Smegma consists of surplus and used oil, dead skin cells, stale urine, stale semen and miscellaneous dirt, all of which have collected under the foreskin. Smegma is a 'waste product' and serves no useful purpose. If not cleaned away regularly it becomes hard and smelly. It is also a breeding ground for bacteria, which can lead to balanitis. Smegma has also been implicated in penile cancer.

Supposed Losses

Circumcision removes half the penile skin.
The amount of skin removed varies from little more than the constricted tip of the foreskin to an amount just slightly longer than the glans. The glans is rarely more than a quarter of the length of the entire infant penis (and proportionately much less in an adult). The lie comes from counting the foreskin length twice "because it has an inner and outer layer". This fact is really irrelevant because coverage is only provided once.
 
Circumcision removes hundreds of miles of blood vessels.
'Hundreds of miles' is a gross exaggeration which most people can clearly see through but even so, the blood vessels in the foreskin serve only the foreskin itself and hence their removal with the foreskin is of no further consequence.
 
The foreskin contains specialized nerve endings.
All nerves are specialized. There is nothing more or less special about those in the foreskin compared with those elsewhere in the body. The glans also contains nerves which don't usually get fully stimulated when sex is experienced through the foreskin.
 
Circumcision removes 20,000 nerve endings.
This is an outright lie. The figure of 20,000 has been admitted to have been made up by an anti-circumcision activist to make it look as if really serious damage is done by circumcision. There is no scientific evidence that there are even that number of nerve endings in the entire penis.
Whatever the number, however, the nerves in the foreskin are almost exclusively related to protecting the foreskinitself from harm, just like those elsewhere in the skin. When the foreskin is removed these nerves become irrelevant.
 
Circumcision removes Taylor's ridged band.
Taylor 'discovered' this 'ridged band' at the tip of the foreskin by studying less than a dozen dead bodies! This was by no means a scientific study. On the basis of these few observations he postulates (ie guesses) that there is a band of tissue at the tip of the foreskin with an erotic purpose. He fails to recognise that these men might, like so many uncircumcised men, have been suffering from phimosis or that rigor mortis, which would have already set in, might itself be the explanation. In practice the small ring of muscle there is simply to hold the tip closed to prevent dirt entering.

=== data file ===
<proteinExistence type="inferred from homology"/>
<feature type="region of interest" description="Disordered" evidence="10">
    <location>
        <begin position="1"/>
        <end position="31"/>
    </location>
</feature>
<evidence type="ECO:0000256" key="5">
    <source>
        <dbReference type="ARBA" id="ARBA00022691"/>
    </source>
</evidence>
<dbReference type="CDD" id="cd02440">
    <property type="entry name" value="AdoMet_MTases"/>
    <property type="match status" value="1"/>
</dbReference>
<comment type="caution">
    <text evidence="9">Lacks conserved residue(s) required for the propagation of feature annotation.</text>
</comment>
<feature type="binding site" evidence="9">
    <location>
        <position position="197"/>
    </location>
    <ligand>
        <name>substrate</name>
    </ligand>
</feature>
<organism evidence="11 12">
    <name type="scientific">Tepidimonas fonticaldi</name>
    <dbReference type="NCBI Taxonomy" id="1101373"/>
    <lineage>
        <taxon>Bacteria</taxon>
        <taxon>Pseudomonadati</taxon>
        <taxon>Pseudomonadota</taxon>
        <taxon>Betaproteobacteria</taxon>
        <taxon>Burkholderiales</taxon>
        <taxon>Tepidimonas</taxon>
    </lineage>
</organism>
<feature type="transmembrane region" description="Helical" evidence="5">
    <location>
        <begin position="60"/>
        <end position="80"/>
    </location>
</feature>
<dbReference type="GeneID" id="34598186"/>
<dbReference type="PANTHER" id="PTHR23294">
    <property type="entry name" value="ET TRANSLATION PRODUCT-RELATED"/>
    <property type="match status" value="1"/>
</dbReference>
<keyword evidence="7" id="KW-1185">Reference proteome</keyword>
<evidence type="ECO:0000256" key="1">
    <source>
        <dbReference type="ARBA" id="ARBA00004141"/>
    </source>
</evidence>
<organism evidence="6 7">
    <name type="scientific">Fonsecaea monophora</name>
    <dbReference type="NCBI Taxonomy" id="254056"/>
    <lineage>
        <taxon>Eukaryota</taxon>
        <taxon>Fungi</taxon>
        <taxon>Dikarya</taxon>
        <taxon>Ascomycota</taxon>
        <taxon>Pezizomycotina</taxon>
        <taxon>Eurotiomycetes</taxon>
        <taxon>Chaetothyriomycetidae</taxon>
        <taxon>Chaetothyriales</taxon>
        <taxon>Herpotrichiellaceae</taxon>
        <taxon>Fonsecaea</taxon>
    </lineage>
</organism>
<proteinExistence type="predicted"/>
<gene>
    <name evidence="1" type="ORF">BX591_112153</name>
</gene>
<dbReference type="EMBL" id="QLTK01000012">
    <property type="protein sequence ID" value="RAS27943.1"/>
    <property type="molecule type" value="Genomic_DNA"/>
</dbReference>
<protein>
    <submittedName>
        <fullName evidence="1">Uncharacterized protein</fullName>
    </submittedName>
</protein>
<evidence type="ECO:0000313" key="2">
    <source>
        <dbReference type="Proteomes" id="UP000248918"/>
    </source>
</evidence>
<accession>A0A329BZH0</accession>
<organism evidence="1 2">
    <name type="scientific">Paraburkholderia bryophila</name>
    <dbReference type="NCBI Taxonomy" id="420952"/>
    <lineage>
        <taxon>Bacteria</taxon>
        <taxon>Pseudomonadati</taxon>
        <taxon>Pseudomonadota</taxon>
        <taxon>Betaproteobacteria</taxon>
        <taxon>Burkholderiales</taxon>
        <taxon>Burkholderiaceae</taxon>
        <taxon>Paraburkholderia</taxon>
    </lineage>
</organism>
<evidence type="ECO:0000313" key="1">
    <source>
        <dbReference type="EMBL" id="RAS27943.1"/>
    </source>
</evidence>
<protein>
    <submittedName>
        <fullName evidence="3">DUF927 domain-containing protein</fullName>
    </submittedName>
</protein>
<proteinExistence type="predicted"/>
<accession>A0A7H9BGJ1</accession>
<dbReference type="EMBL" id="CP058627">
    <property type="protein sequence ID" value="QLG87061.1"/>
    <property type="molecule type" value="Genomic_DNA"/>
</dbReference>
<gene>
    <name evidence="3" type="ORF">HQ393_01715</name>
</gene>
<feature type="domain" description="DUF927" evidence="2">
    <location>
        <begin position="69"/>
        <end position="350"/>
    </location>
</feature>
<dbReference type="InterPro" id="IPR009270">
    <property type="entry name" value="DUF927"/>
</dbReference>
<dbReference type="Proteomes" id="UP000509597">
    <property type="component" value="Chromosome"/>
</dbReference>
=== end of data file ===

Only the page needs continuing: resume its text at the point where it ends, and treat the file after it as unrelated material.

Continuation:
Rights of Parent and Child

Infant circumcision violates the UN Declaration of Human Rights.
Article V, United Nations Declaration of Human Rights states that "No one shall be subjected to torture or to cruel, inhuman or degrading treatment or punishment." It says nothing about circumcision of infants nor when it is chosen by adolescents and adults. This Article is aimed fairly and squarely at the treatment of captives, prisoners and suspects by law enforcement and military authorities. Its only relevance to circumcision is to prohibit this as a forcible treatment of captives or prisoners.
Circumcision, with its proven prophylactic benefits, cannot ever be officially regarded as contravening the UN Declaration when performed by suitably qualified persons at the request of the patient or his legal guardians.
 
Parents have no right to inflict circumcision on their sons.
An infant cannot make his own decision to be circumcised (just as he cannot make his own decision about immunisation, religious upbringing, choice of schooling, etc). Parents have the right and duty to make, on behalf of a child, those decisions which he cannot make for himself, It is thus up to the parents to make the decision based on what they see as the benefits and risks. They make many other far-reaching decisions for their children every day, so why not this one too?
Furthermore, in a number of cultures the social norm is for boys to be circumcised. Boys not circumcised in accordance with these norms will not fit in with their cultural heritage.
 
Circumcision should be left for the boy to decide when he is older.
Numerous research projects have shown that, in addition to the multiple long-term benefits, infant circumcision reduces the risk of infant urinary tract infectins (UTIs). This benefit doesn't accrue if the circumcision is performed after infancy.
If a boy is not circumcised as an infant then he is unlikely to be able to afford the extra cost and very much longer healing time of a circumcision in his teens or early adulthood. Furthermore, the (unwarrented) anticipation of great pain from the operation is likely to put him off making the decision even when phimosis is present.